When he passed away last week at the age of 83, Leonard Nimoy was mourned by actors, artists, politicians, scientists, engineers, astronauts and even the President of the United States. That should tell you something. Few characters have had such a seismic impact on popular culture as Star Trek’s Spock and countless people all over the world felt like they had lost a friend. Amidst the countless tributes, there is now one that stands out: a brief but powerful remembrance from Zachary Quinto, who picked up the Spock mantle in 2009’s Star Trek and its sequel, Star Trek Into Darkness.
The late, great Leonard Nimoy, who died earlier today at the age of 83, will always be Mr. Spock, second-in-command of the USS Enterprise under Captain James T. Kirk. For a long time, Nimoy was not okay with this. And then, over the years, he embraced the character that defined his career and inspired an entire generation of fans (many of whom became scientists, engineers, and astronauts). But Nimoy didn't just sit back and rest on his Vulcan laurels. When he wasn't wearing those pointy ears, Nimoy was acting, directing, writing, singing, and lending his likeness and distinctive voice to commercials and TV specials. He was a real Hollywood renaissance man, dabbling in high art, low art, and everything in-between.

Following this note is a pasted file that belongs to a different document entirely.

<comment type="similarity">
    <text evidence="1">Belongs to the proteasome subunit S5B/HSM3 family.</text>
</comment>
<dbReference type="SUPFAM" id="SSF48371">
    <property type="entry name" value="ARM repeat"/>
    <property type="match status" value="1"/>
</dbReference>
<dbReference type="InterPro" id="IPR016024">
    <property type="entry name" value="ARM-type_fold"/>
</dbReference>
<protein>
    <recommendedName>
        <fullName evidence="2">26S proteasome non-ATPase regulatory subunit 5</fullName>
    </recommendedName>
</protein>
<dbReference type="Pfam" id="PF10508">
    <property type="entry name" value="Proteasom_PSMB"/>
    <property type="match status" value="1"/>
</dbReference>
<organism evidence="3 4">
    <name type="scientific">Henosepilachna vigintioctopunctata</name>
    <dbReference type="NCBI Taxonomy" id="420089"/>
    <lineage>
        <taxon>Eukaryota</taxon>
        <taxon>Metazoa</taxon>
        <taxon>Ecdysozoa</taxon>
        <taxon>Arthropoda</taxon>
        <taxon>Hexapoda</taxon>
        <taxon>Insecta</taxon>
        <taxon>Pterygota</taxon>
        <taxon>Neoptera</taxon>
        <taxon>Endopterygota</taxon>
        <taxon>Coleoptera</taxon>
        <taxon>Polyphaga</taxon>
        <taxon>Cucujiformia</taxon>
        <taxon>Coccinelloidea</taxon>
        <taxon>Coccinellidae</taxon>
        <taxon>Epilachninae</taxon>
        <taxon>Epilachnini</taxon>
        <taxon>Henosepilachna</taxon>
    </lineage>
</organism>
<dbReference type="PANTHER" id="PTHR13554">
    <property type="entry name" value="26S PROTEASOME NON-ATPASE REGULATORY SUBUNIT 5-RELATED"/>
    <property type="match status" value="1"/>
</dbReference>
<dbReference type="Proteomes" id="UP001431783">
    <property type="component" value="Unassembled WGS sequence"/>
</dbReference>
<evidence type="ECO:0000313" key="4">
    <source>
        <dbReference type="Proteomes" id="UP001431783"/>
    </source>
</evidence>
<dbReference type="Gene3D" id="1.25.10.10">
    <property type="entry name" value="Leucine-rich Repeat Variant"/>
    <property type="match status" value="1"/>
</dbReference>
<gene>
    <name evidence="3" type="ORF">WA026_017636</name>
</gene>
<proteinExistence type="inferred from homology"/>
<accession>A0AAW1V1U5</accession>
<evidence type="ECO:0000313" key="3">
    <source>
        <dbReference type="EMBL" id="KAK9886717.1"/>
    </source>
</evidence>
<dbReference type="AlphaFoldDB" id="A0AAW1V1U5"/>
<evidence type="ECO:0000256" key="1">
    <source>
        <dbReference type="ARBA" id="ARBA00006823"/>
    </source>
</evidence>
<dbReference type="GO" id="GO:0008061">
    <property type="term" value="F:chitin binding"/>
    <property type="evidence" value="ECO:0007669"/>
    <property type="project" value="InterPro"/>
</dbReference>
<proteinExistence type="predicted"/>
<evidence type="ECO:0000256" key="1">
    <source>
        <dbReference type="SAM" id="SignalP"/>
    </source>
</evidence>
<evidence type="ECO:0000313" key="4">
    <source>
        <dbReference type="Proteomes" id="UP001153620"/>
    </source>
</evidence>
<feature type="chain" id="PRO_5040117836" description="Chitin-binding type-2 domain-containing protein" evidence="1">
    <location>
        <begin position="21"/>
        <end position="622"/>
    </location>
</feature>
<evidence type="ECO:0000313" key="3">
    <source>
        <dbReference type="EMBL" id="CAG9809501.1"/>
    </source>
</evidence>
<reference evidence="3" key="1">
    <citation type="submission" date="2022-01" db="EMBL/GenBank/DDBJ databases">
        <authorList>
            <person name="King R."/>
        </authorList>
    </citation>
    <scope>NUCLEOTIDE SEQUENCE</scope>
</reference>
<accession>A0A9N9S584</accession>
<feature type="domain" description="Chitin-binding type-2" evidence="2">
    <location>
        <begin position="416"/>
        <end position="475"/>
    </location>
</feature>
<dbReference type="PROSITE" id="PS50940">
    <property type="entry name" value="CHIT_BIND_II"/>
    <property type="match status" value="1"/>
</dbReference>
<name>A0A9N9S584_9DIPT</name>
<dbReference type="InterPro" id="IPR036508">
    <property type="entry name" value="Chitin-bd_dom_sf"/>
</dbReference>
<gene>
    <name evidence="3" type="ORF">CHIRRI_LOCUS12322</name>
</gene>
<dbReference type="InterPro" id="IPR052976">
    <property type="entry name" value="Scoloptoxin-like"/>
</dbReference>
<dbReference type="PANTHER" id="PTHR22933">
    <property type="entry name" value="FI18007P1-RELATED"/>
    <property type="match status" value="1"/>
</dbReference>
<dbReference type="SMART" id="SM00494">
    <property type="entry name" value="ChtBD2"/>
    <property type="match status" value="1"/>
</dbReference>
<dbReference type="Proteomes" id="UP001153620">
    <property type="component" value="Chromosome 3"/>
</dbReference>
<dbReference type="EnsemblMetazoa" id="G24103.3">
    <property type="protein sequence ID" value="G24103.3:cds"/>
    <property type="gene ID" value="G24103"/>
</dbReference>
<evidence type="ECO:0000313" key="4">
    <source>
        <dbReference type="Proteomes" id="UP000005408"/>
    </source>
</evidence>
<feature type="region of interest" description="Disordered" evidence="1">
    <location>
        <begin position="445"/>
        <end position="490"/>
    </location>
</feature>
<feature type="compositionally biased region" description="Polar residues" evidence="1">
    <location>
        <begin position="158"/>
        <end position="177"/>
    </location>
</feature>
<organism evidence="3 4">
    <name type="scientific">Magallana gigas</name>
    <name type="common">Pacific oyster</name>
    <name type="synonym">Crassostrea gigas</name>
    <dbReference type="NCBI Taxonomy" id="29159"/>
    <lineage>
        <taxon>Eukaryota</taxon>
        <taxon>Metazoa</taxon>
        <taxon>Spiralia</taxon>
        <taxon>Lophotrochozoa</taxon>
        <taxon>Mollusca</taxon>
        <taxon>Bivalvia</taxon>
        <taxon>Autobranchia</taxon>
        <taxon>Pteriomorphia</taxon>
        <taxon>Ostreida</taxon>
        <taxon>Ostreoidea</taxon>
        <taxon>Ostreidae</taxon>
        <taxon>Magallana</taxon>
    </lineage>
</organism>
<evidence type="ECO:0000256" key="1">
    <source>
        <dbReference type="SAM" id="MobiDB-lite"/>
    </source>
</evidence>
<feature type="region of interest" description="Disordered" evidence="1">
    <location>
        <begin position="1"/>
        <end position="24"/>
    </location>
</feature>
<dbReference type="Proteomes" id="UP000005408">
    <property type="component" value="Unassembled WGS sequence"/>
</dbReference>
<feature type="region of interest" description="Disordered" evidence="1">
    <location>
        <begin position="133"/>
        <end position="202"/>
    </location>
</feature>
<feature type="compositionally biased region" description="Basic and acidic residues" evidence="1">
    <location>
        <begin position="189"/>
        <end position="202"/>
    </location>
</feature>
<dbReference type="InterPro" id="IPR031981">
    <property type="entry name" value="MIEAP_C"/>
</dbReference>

Leonard Nimoy was best known for playing Spock on the 1960s "Star Trek" TV series, but he was also an accomplished actor. Despite his other accolades, I think many people didn't just think of him as Spock -- they honestly believed he was Spock. He owned that role. When an opportunity came to show his other talents, his genius flourished.
Today (July 30) in the world of Twitter, celebrities asked for favors, gave advice -- to us and each other -- and got lost in the wilderness, never to be seen again. Unless someone can figure out Russell Crowe's whereabouts and get him a helicopter, that is.
These days, you can get plastic surgery on just about anything.
Want a million-dollar caboose a la Kim Kardashian? Done. Don't like the shape of your chin? Not a problem. Want to channel Dr. Spock via elf-shaped ears? Err -- yeah, at least one surgeon in Tempe, AZ, has got the 'Star Trek' department covered now.